slaughterhouse carbohydrates, protein and lipids. They attributed their results to mitigation of inhibitory compounds, particularly dilution of fat concentration and mitigation of long-chain fatty acids (LCFA) inhibition. The high CRI’s observed in this study for the RETAIL (1.68) and RETAIL:M blends (1.16) may be attributed to this effect as lipid rich baked goods (BG) were a constituent of both RETAIL and RETAIL:M blends. However, other high lipid content substrates did not exhibit such a significant kinetic synergism (i.e., BG:M and SEVICE (POST:PREP)). It is worth noting that BG and POST, although high in lipid content for commercial food wastes (11% TS and 19% TS respectively) have significantly lower content than the pure lipids or olive oil used in the Astals et al. (2014) study thereby resulting in less LCFA-related inhibition to mitigate. Another possible cause for the strong synergisms observed in RETAIL and RETAIL:M may be the supply of nutrients or trace elements from the co-substrates. Whereas, addition of a nutrient medium as cited in the BMP protocol referenced by Astals et al. may have masked this type of synergy. As a further example, combining BG with COF, both of which had higher lipid content resulted in a higher apparent hydrolysis rate coefficient (in the CAFÉ blend) than either of the individual substrates (k h,BG,COF =0.38 vs. k h,BG =0.26 and k h,COF =0.14) and a co-digestion ratio index of 1.59.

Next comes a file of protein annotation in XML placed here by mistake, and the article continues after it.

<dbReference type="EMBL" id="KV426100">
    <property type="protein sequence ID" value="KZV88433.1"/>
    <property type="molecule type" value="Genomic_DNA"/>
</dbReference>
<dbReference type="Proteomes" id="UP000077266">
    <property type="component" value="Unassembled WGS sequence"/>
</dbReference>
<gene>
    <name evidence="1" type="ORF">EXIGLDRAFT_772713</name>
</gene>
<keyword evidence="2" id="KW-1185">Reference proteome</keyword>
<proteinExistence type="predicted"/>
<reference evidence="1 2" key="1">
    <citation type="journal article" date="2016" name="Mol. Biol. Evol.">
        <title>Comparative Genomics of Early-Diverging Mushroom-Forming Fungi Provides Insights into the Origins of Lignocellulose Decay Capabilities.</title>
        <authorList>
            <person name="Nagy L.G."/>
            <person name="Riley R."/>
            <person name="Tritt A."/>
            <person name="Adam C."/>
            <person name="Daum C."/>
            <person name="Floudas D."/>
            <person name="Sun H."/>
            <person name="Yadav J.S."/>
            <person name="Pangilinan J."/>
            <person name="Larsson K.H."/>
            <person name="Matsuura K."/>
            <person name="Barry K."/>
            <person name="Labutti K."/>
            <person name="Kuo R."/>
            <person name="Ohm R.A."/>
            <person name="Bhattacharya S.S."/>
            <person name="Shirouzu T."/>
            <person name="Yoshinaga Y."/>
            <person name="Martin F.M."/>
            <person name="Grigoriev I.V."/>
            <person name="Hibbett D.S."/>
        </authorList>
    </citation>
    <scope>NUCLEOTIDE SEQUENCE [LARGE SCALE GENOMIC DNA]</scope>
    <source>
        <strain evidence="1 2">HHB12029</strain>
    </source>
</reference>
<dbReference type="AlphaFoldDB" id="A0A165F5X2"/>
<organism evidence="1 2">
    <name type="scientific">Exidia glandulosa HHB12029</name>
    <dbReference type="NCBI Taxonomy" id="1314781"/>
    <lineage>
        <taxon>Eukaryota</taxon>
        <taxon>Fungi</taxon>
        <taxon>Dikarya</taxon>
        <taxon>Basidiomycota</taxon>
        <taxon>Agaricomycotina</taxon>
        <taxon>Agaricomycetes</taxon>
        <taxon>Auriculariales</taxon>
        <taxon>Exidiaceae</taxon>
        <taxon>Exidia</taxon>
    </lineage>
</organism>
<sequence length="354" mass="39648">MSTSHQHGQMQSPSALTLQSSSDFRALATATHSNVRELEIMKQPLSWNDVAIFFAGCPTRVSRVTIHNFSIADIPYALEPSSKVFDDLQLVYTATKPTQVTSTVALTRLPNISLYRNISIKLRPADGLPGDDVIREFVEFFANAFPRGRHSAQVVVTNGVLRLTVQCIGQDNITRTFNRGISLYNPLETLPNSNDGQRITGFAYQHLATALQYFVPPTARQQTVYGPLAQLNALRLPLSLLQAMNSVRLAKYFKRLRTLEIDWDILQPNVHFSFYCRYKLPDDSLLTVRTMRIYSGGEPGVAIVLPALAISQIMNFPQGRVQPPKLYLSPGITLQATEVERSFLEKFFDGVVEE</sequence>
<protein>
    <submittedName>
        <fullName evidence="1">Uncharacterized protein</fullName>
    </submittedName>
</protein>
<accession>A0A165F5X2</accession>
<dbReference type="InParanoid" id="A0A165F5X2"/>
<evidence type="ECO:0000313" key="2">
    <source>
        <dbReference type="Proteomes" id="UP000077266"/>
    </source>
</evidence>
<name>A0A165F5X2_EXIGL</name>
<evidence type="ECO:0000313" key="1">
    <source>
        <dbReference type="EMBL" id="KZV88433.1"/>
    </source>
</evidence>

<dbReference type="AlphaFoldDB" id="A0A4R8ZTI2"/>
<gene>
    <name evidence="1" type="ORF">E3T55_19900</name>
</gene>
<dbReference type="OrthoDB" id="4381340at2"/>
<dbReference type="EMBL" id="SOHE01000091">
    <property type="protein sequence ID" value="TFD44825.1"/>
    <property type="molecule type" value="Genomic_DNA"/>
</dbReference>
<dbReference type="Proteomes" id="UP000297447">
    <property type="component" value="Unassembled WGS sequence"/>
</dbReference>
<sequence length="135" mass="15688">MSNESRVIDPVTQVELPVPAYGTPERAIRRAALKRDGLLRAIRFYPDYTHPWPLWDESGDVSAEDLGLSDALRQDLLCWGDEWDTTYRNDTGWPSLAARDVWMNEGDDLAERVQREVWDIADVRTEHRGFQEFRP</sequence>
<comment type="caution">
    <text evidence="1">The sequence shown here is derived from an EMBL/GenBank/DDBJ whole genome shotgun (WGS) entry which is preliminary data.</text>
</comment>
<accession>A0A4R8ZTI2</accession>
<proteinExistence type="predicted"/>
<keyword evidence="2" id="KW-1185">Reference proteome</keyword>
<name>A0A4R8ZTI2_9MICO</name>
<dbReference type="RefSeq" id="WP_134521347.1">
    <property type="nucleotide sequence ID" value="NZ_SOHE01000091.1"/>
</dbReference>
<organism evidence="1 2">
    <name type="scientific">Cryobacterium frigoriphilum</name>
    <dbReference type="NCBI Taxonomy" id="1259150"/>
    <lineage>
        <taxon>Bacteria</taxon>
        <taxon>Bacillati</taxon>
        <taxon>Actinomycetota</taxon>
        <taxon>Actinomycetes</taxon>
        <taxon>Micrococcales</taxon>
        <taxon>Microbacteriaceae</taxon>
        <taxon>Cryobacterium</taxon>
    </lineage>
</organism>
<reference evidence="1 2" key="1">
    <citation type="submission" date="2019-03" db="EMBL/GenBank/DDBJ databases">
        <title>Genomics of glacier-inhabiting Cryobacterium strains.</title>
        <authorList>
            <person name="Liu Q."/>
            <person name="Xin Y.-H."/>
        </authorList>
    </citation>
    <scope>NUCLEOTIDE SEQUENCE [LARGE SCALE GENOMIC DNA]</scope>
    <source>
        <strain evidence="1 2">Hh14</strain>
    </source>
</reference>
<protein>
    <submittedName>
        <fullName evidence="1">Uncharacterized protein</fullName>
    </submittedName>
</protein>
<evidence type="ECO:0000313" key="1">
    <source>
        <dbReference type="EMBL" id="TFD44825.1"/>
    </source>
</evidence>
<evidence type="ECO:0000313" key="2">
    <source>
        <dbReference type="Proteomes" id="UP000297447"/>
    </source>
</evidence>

To ensure good quality and quantity of their products within a foodsupplychain, a well-planned and structured supplychain strategy is needed . The Fig. 1 is a typical foodsupplychain showing every player within the chain, it is essential to have a good plan in place to coordinate and manage the chain appropriately to ensure good food quality getting to the final consumer. Meanwhile, the battle for environmental protection has made sustainability i.e. the social, environmental and economic factors as one of the major criteria in the evaluation of supplier selection . The storage and procurement within foodsupplychain network either as raw materials or finished good to maintain their quality and keep their nutritional value is very important but could be so cumbersome , appropriate technology is needed to be in place to achieve this. Adequate temperature control is needed within any foodsupplychain for the fresh products to maintain their quality and keep every other natural feature intact. This temperature control has been reasonably achieved so far within the food industry using cold supplychainmanagement (CSCM) technique. However, full integration of the new industry 4.0 in this cold supplychainmanagement within the food industry will be a great breakthrough in enhancing the values of products in terms of cost and quality. The cold supplychain is defined as “the logistics systems of handling perishable agricultural products from the point of harvest until it gets to the final customer” . It has to do with procurement of agricultural raw materials and finished foods in controlled temperature process within a foodsupplychain network, it is needed to protect the integrity of the handled and transported products .